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Part 7: Authorization Grant: Finishing the OAuth Dance

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This is part seven of a tutorial blog series from Ben Finkel addressing the challenges, solutions, and implementation of sound authentication. By the end of this series, you will be confident in your ability to implement an authentication system — even with little-to-no background.

When we last left off, we had just sent the user to the Grant Authorization page for our chosen provider Google. Upon allowing or denying that request however, we got an error returned:

It’s a fairly self-descriptive error, and if you were paying close attention during Post #4 when we set up our OAuth Client ID for Google you may have noticed a small textbox asking us for “Authorized Redirect URIs.” This is a secondary security feature built into Google’s OAuth process. You need to tell Google that it can redirect to the URL of our application. It’s easy to resolve this issue:

  1. Browse to
  2. Select the flyout menu in the upper-left and choose “API Manager.”
  3. Select “Credentials” from the left-hand navigation pane.
  4. Click the OAuth Client ID that we created earlier.
  5. Enter the callback URL you wish to use on your consumer application and click Save.

Once the ID is updated with authorized callback URI, go ahead and launch your application once again and start the OAuth process. This time after you log in, you should be presented with an OAuth consent screen:

Notice the name of your app, pulled from that same credentials we just modified, is displayed at the top. Also, notice it’s asking to “View your calendars.” This is due to the scope that we chose in our file. We don’t actually want to view calendars, though. We want to verify identity, so let’s fix that next.

Here’s another big challenge with using OAuth to validate identity. What scope in Google’s vast array of OAuth scope options will provide us with an email address?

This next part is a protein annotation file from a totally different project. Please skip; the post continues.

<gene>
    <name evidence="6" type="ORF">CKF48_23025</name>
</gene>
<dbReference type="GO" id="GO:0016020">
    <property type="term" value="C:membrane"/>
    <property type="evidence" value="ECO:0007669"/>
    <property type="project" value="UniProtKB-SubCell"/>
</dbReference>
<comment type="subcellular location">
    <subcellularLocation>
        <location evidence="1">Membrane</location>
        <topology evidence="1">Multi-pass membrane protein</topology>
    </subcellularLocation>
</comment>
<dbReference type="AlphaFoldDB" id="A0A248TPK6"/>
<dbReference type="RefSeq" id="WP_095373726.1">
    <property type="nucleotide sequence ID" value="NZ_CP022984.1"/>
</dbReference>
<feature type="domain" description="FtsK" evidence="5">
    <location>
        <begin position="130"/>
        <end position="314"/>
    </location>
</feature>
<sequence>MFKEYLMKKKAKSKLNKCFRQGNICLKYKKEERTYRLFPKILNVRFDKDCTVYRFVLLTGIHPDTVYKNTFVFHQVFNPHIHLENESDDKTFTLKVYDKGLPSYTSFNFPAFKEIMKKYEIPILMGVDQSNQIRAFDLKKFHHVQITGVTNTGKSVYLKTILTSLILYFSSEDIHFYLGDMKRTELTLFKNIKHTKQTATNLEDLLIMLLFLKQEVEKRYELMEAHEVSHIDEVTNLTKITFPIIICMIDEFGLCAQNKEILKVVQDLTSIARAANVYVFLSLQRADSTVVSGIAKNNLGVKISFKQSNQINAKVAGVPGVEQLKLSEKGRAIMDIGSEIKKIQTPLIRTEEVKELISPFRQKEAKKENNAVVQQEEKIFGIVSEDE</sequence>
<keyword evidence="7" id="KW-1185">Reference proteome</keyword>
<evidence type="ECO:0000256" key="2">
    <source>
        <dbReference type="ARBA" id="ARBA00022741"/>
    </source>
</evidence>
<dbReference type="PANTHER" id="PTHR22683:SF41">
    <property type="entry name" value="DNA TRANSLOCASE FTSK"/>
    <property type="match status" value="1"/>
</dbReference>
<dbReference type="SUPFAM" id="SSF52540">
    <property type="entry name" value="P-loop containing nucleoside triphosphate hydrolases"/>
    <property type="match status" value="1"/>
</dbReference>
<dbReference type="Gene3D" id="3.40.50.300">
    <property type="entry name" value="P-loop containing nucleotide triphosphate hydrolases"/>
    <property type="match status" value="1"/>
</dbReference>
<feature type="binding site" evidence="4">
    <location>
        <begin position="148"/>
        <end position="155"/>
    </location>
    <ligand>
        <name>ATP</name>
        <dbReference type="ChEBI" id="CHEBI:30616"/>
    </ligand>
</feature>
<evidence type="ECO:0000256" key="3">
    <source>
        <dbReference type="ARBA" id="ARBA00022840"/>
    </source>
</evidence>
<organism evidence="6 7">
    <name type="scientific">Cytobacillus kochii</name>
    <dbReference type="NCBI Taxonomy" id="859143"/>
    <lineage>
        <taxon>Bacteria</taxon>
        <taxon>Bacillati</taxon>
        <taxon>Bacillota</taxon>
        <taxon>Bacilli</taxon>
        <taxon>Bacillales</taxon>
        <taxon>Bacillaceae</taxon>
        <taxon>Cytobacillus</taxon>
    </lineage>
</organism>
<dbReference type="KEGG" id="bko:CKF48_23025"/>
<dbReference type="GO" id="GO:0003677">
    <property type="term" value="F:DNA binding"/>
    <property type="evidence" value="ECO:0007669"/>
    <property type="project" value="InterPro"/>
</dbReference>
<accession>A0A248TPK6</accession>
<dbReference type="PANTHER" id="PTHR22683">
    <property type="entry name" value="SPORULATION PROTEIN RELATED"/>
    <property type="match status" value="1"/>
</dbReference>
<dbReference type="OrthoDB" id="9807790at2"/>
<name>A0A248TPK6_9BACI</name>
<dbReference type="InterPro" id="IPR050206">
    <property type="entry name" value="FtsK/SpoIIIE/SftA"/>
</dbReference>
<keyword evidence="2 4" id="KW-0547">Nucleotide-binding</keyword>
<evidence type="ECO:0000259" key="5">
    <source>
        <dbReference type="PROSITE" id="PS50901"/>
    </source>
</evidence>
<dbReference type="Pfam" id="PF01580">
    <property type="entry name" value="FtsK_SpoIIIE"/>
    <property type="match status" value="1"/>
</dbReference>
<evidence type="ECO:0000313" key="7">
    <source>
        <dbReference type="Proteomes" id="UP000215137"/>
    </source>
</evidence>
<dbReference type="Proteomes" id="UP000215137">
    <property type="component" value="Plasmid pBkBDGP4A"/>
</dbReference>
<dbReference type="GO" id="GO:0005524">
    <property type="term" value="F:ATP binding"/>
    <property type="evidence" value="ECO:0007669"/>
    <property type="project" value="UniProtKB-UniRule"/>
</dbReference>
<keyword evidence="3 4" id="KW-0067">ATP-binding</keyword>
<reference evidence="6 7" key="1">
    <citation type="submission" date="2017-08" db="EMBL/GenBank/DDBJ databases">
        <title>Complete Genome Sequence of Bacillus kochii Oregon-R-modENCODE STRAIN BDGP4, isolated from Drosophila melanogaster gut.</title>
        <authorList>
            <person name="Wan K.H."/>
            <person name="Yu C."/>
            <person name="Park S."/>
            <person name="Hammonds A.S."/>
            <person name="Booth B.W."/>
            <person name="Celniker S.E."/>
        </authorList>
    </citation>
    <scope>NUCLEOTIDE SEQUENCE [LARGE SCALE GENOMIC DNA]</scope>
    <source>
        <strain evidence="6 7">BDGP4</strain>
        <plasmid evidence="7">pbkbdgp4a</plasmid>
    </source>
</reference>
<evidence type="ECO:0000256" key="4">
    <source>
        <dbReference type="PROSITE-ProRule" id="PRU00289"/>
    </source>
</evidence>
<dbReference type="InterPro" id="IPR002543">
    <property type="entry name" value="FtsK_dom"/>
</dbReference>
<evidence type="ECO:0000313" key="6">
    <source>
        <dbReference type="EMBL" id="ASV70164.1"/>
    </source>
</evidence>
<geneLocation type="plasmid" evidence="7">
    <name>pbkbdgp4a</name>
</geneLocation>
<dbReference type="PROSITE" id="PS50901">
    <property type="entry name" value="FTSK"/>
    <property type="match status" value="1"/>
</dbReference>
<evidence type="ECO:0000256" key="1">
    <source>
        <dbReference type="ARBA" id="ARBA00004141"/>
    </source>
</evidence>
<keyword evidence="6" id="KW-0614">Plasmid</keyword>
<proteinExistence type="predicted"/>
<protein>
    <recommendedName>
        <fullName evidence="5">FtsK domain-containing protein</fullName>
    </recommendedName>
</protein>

The only way to know is to pore over documentation found most easily in the OAuth Playground. It turns out there are plenty of viable options, although most of those options include additional access that we’re not interested in.

I’ll save us some time: Email is a scope tailored to provide us with just a user email. Note that when we implement a second provider such as Yahoo, we’ll have to research and find the appropriate scope for that provider. OpenID Connect resolves this challenge as we’ll see in later posts.

With our scope updated, we can republish the app to Google Cloud Platform and begin the process once again. Notice that we’re requesting new permissions on the authorization page:


Token Exchange

If we click either option we’ll be redirected to our application callback URL. At this point, we need to flesh out how we handle the callback. The OAuthCallback class in is now updated to read like this.

Here we pass the details onto our OAuth layer ( and then decide how to proceed based on whether or not we received an error in the process. Note that a denial by the user will come back with an error, so we’ll be able to test that first. We also send along the state token from memory so that the OAuth library can validate no CSRF shenanigans went on during the redirections.

Our OAuthCallback function in will handle the dirty details of the redirection from the provider.

First, we check for a state token mismatch and bail out if one is found. Secondly, we look to see if the ‘error’ value was included in the querystring. If so, there was a problem and we bail out on that.

If there’s no problem, we can begin our token exchange. One holdup though: We don’t know what provider we’re working with. On the initial call, the consumer app told us, but now that we’ve left our app and redirected back to it we’ve lost that information. This is a perfect use-case for our state token. Remembering the actual “state” of our app (which provider was chosen). I’ve updated the state token during sign-in to concatenate the chosen provider:

So we can now extract that value from the token when control gets handed back to us. Other options would include storing that provider in a session variable, or extracting it from the header of the callback. I like this method since it’s easy and shows off an appropriate use of the state token.